This started a horrendous period of violence, eviction, imprisonment, attempted murder through poisoning and suicide within Phionah’s circle. As this started, the treesisters network started raising funds to safeguard Phionah, ultimately helping to pay her bail and get her out of jail. Her attackers were taken to court and convicted, their final trial coincided with a global meditation ceremony that TreeSisters held to create an energy field of love and support to send to the women in Uganda.

Out of it arose her dream to create Gender Park, a center where women of all sexual orientations would have the opportunity to create beauty salons and tree nurseries, giving out tree seedlings to schools and other groups, and raising awareness by challenging homophobia.

This led to the ambitious Government supported 1 million trees project that Phionah then launched through local schools in her area. Again, TreeSisters helped raise funds for the sapling distribution.

Jenny, who headed up the Groves program at TreeSisters, encouraged them every step of the way and Phionah expressed often that the support she received from our network helped her whole circle keep going through extreme hardship.

Tragically, she died not long after this from a heart condition and heart surgery that was most likely in no small part because of the extreme stress placed upon her for being an extraordinary, free-thinking, and loving woman with a dream, in a patriarchal culture that cannot tolerate a woman as anything other than ‘less than’. And, thanks to Mariam, Gender Park lives on…

Are there three things the community/society/politicians can do to help you address the root of the problem you are trying to solve?

  1. To the governments who actively block all protests and actions seeking to serve a resilient future: stop depriving humanity of its greatest opportunity to grow by pretending that continuing business as usual is sane, appropriate, and ‘the only way’ we know how to be. To society and all of us, can we please stop acting as if we lack the imagination, moral fiber, brilliance, love or capacity to completely transform what it means to be human when doing nothing amounts to a systemic and ecological death sentence in the face of climate change? We can do this. We can.
  2. The problem will change when we are willing to actually look it in the face, recognize, and own up to the fact that what we have done and are doing, is stealing from the future, stripping the fabric of our own life support system into shreds, and leaving today’s children with a planet incapable of taking care of them. If we can face that fact, then we can make a different set of choices, including committing our lives, not just to our own small circles of safety, to helping humanity make an evolutionary leap rather than a crash, redreaming ourselves into a species and culture rooted in respect, reverence, reciprocity, and restoration.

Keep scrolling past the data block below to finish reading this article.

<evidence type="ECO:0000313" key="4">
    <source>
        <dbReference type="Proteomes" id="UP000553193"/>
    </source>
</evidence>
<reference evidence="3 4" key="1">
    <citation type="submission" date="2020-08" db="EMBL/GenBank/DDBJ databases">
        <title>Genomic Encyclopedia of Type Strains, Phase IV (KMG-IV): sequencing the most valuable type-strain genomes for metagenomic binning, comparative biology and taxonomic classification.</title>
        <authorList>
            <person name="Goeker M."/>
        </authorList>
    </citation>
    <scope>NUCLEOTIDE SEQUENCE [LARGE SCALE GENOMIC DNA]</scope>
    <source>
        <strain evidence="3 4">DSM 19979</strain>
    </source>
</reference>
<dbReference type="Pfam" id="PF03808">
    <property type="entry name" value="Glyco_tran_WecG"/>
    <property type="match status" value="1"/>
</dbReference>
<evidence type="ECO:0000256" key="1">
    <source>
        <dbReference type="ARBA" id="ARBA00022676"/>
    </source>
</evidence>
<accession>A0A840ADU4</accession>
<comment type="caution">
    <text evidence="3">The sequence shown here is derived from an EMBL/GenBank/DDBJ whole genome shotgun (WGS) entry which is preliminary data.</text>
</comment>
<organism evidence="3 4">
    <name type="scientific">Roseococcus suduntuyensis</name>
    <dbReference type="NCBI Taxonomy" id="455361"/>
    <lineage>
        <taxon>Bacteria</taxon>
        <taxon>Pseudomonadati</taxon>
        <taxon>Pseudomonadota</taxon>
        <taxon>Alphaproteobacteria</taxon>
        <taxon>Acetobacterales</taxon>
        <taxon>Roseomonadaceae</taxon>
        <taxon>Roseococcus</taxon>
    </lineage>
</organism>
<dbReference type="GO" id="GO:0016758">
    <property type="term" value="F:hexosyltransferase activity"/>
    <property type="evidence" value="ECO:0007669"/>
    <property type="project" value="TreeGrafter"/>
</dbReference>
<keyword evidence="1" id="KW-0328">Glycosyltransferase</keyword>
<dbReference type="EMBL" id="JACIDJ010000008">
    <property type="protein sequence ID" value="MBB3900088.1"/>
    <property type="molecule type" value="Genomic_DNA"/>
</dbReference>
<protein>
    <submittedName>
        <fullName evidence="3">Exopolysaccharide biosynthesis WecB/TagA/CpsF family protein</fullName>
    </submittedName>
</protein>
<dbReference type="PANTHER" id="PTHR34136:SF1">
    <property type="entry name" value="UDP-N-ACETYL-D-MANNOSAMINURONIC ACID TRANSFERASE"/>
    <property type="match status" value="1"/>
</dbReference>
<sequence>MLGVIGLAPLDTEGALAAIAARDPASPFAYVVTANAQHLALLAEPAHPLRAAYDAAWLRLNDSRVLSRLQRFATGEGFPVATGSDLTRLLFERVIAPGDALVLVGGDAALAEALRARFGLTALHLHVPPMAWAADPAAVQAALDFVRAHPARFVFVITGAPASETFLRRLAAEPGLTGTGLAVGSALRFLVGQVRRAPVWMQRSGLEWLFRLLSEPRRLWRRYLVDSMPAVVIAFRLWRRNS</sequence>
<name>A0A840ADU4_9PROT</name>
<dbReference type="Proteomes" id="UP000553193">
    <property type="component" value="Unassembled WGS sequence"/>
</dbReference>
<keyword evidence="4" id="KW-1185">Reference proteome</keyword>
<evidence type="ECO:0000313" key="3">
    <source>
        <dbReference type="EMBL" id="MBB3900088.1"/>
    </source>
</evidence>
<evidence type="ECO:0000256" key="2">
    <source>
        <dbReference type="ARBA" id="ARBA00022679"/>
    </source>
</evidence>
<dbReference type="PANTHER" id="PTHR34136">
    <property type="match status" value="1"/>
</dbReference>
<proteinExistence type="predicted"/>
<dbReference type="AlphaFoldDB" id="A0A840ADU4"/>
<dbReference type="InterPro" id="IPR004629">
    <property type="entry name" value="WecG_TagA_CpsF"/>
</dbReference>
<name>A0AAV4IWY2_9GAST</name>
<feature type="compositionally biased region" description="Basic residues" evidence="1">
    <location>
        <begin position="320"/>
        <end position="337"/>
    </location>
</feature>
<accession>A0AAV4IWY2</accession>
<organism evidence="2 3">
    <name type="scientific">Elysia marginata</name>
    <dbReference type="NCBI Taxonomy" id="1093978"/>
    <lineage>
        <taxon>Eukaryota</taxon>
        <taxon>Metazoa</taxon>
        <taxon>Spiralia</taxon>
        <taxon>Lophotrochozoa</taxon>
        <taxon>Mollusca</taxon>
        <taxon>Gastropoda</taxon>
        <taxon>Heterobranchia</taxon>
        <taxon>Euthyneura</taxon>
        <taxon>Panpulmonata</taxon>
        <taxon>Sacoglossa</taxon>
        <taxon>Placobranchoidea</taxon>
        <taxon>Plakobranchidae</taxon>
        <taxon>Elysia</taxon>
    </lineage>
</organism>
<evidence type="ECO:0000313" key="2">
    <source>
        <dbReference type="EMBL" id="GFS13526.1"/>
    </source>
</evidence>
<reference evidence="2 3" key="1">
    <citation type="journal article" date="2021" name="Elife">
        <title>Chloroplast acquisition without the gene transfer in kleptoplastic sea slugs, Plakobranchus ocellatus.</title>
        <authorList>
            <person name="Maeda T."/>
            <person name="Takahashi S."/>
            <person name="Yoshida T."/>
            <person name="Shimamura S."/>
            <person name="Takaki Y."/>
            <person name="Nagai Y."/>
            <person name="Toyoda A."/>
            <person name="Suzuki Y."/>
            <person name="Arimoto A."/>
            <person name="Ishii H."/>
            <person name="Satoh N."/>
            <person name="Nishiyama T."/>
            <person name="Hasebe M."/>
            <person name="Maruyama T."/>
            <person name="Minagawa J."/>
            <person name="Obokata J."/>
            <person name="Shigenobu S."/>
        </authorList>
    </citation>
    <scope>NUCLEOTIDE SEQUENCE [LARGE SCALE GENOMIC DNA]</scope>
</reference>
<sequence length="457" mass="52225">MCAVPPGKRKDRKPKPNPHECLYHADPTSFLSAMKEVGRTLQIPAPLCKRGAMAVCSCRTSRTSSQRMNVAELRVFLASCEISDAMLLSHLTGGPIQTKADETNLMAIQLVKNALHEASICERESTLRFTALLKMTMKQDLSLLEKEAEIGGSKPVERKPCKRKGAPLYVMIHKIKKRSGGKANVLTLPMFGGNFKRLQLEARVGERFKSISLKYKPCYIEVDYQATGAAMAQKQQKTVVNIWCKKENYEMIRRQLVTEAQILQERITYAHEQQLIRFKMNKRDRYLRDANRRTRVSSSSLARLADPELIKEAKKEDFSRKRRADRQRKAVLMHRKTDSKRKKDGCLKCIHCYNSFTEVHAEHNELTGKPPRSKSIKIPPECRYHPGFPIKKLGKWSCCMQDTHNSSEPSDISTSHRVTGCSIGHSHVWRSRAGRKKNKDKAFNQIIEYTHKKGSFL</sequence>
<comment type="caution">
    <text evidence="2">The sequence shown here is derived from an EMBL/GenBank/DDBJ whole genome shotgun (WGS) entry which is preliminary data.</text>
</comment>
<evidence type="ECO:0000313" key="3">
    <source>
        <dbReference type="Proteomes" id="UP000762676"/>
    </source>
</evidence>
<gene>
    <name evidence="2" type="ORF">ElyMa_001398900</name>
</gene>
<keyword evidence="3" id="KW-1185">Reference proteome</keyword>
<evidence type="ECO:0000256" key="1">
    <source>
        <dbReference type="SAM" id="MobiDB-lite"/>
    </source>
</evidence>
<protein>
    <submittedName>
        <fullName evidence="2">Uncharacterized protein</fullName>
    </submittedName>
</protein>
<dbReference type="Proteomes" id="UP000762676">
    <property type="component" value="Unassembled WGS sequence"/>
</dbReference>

3. Transforming the money paradigm and our economy to become regenerative is the single greatest act of rehabilitation we could give to our planet right now. Whilst we are at it, we could redefine greatness or so-called ‘social power’ not by what we earn, plunder or own, but by what we give back and what we restore. I would like us to embed restoration (trees) into every element of our economy, our financial transactions, our ways of being and doing so that you can no longer take from nature without actively giving back to her. If that was normalized, then everyone could come to experience and understand our individual and collective responsibility for regenerating the fabric of our world through the choices and actions we make, and then make that the new norm.

How do you define “Leadership”? Can you explain what you mean or give an example?

To me, leadership happens when an individual makes the choice to step clean out of their comfort zone by doing something that deeply challenges them, and thus breaks new ground within their perception and experience of self. When any one of us breaks through an internal barrier of emotional or mental constraint or belief, then we break through that wall on behalf of everyone.

More overtly, if we are prepared to care enough or believe in something sufficiently to make a stand for it, whether that precipitates the desired outcome or not, the simple act of standing or trying is leadership to me.